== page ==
David Hauslaib: Sure. I mean that’s part of it, and I think you know the well . . . Let’s say the well-educated American consumer of gossip understands at long last the machine of celebrity; that there are so many things going on behind the scenes that they aren’t privy to for very obvious reasons. And when you have a tabloid magazine that’s owned by a large publishing company who just happens to run a movie studio; who just happens to have a movie coming out this weekend; well guess what? They’re gonna bury or not even report a negative item about that star because they have corporate interest in protecting their profits, which I absolutely get. Our readers come to us knowing at the end of the day it’s me. I’m the . . . I’m the only guy who’s really responsible or has any answering to do when it comes to, you know, the finances or the business end of things. And we don’t have those relationships that we’re protecting. Our policy is if it’s a good story we’re going to report it. It doesn’t matter if there are favors or relationships in play. If we get a hold of that information, we’re going to go with it.
Recorded on: Jan 23 2008
Gossip can achieve positive results for all the wrong reasons.
A plan to forgive almost a trillion dollars in debt would solve the student loan debt crisis, but can it work?
- Sen. Elizabeth Warren has just proposed a bold education reform plan that would forgive billions in student debt.
- The plan would forgive the debt held by more than 30 million Americans.
- The debt forgiveness program is one part of a larger program to make higher education more accessible.
Researchers hope the technology will further our understanding of the brain, but lawmakers may not be ready for the ethical challenges.
- Researchers at the Yale School of Medicine successfully restored some functions to pig brains that had been dead for hours.
- They hope the technology will advance our understanding of the brain, potentially developing new treatments for debilitating diseases and disorders.
- The research raises many ethical questions and puts to the test our current understanding of death.
The image of an undead brain coming back to live again is the stuff of science fiction. Not just any science fiction, specifically B-grade sci fi. What instantly springs to mind is the black-and-white horrors of films like Fiend Without a Face. Bad acting. Plastic monstrosities. Visible strings. And a spinal cord that, for some reason, is also a tentacle?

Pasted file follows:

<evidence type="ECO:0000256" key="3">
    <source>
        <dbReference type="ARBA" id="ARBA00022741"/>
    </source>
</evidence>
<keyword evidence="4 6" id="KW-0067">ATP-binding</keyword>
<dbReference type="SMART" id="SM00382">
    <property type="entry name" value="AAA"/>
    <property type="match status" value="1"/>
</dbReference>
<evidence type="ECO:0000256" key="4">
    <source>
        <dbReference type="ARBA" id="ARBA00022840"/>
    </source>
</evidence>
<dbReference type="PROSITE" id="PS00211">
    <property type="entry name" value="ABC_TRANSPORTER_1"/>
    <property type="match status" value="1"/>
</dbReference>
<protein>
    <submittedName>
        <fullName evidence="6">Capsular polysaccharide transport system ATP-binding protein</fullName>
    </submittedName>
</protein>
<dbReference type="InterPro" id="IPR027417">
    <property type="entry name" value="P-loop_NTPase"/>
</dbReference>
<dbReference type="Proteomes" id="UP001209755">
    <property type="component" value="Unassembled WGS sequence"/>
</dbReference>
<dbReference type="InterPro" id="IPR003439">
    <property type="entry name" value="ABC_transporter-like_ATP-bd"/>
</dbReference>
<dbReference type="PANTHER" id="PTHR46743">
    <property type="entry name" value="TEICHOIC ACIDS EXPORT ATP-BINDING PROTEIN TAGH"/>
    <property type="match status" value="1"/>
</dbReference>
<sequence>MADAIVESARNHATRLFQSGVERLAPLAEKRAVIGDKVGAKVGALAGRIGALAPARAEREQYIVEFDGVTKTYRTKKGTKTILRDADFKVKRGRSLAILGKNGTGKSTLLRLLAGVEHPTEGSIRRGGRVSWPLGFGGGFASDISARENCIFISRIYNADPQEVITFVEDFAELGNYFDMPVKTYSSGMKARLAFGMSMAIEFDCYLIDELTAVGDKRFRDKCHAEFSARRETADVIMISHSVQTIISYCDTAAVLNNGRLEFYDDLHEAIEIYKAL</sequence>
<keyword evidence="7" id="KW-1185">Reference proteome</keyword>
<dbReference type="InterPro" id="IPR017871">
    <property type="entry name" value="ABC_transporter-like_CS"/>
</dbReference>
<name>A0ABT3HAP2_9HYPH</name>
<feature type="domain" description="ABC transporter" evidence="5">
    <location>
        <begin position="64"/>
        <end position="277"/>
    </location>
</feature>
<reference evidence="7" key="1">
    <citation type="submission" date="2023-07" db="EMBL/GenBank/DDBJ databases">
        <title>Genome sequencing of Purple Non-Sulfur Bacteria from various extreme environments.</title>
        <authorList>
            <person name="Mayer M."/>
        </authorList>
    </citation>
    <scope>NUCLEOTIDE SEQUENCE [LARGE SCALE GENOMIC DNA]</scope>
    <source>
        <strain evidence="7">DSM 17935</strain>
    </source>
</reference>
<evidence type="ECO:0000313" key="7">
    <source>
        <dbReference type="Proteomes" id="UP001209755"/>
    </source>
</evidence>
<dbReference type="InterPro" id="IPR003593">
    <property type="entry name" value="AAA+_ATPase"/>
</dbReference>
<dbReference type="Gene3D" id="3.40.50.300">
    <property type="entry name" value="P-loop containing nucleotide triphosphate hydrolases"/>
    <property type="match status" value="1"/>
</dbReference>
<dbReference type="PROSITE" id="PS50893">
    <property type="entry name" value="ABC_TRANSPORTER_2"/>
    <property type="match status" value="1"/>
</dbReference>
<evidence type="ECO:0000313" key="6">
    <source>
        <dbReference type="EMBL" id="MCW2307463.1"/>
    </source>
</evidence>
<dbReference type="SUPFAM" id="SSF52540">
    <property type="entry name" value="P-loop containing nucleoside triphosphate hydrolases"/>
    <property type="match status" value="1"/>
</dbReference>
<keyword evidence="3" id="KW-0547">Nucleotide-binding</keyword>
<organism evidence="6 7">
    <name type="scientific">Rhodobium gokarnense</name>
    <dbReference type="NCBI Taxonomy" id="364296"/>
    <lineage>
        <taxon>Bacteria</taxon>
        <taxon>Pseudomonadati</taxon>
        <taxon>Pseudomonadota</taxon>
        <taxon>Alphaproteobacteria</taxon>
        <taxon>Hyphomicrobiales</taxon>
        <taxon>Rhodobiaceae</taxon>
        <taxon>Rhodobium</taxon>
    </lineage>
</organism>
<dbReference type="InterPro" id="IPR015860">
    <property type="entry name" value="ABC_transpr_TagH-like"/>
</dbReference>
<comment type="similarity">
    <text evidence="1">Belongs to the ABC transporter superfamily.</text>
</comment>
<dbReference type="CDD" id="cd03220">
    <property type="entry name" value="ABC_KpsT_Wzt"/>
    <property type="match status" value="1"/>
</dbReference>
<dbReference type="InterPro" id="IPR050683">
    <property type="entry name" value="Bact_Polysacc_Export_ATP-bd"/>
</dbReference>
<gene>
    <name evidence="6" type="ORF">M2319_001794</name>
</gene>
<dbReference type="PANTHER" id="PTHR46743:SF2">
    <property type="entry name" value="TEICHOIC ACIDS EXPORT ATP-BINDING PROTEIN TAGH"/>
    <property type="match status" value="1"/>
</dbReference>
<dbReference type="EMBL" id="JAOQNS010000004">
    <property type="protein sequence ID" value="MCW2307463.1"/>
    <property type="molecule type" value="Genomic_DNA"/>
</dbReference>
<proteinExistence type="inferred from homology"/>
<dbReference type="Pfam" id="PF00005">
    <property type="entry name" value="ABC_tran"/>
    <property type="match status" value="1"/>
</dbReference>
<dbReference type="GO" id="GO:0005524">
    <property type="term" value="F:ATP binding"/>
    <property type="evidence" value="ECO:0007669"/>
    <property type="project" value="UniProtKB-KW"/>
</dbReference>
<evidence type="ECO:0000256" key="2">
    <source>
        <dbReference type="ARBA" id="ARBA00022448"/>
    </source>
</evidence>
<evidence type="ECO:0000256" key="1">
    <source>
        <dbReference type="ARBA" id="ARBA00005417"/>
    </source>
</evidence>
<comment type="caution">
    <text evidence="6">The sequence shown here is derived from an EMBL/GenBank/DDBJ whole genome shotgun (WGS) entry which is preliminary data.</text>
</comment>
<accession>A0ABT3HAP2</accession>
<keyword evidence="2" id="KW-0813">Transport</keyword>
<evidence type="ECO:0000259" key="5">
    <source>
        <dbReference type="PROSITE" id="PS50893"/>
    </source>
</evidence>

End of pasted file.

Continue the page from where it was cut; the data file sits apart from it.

But like any good science fiction, it's only a matter of time before some manner of it seeps into our reality. This week's Nature published the findings of researchers who managed to restore function to pigs' brains that were clinically dead. At least, what we once thought of as dead.
What's dead may never die, it seems
The researchers did not hail from House Greyjoy — "What is dead may never die" — but came largely from the Yale School of Medicine. They connected 32 pig brains to a system called BrainEx. BrainEx is an artificial perfusion system — that is, a system that takes over the functions normally regulated by the organ. The pigs had been killed four hours earlier at a U.S. Department of Agriculture slaughterhouse; their brains completely removed from the skulls.
BrainEx pumped an experiment solution into the brain that essentially mimic blood flow. It brought oxygen and nutrients to the tissues, giving brain cells the resources to begin many normal functions. The cells began consuming and metabolizing sugars. The brains' immune systems kicked in. Neuron samples could carry an electrical signal. Some brain cells even responded to drugs.
The researchers have managed to keep some brains alive for up to 36 hours, and currently do not know if BrainEx can have sustained the brains longer. "It is conceivable we are just preventing the inevitable, and the brain won't be able to recover," said Nenad Sestan, Yale neuroscientist and the lead researcher.
As a control, other brains received either a fake solution or no solution at all. None revived brain activity and deteriorated as normal.